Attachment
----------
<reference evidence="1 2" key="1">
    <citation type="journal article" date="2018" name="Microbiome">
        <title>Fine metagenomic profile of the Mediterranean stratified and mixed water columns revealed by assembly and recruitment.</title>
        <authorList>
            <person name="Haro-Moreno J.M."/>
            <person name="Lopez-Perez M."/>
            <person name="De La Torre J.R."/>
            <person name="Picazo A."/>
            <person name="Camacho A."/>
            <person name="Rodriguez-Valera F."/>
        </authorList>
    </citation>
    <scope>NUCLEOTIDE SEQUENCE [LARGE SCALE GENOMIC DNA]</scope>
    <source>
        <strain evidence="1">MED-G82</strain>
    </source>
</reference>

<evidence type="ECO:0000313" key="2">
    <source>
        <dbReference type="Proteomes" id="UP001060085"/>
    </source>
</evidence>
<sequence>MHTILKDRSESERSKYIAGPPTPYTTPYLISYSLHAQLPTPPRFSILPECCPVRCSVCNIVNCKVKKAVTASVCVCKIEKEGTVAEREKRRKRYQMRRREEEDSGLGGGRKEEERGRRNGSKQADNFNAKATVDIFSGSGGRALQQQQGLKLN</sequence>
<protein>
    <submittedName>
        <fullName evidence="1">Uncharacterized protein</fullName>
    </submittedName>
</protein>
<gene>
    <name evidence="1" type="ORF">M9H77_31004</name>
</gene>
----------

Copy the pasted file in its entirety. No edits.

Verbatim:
<reference evidence="1 2" key="1">
    <citation type="journal article" date="2018" name="Microbiome">
        <title>Fine metagenomic profile of the Mediterranean stratified and mixed water columns revealed by assembly and recruitment.</title>
        <authorList>
            <person name="Haro-Moreno J.M."/>
            <person name="Lopez-Perez M."/>
            <person name="De La Torre J.R."/>
            <person name="Picazo A."/>
            <person name="Camacho A."/>
            <person name="Rodriguez-Valera F."/>
        </authorList>
    </citation>
    <scope>NUCLEOTIDE SEQUENCE [LARGE SCALE GENOMIC DNA]</scope>
    <source>
        <strain evidence="1">MED-G82</strain>
    </source>
</reference>

<evidence type="ECO:0000313" key="2">
    <source>
        <dbReference type="Proteomes" id="UP001060085"/>
    </source>
</evidence>
<sequence>MHTILKDRSESERSKYIAGPPTPYTTPYLISYSLHAQLPTPPRFSILPECCPVRCSVCNIVNCKVKKAVTASVCVCKIEKEGTVAEREKRRKRYQMRRREEEDSGLGGGRKEEERGRRNGSKQADNFNAKATVDIFSGSGGRALQQQQGLKLN</sequence>
<protein>
    <submittedName>
        <fullName evidence="1">Uncharacterized protein</fullName>
    </submittedName>
</protein>
<gene>
    <name evidence="1" type="ORF">M9H77_31004</name>
</gene>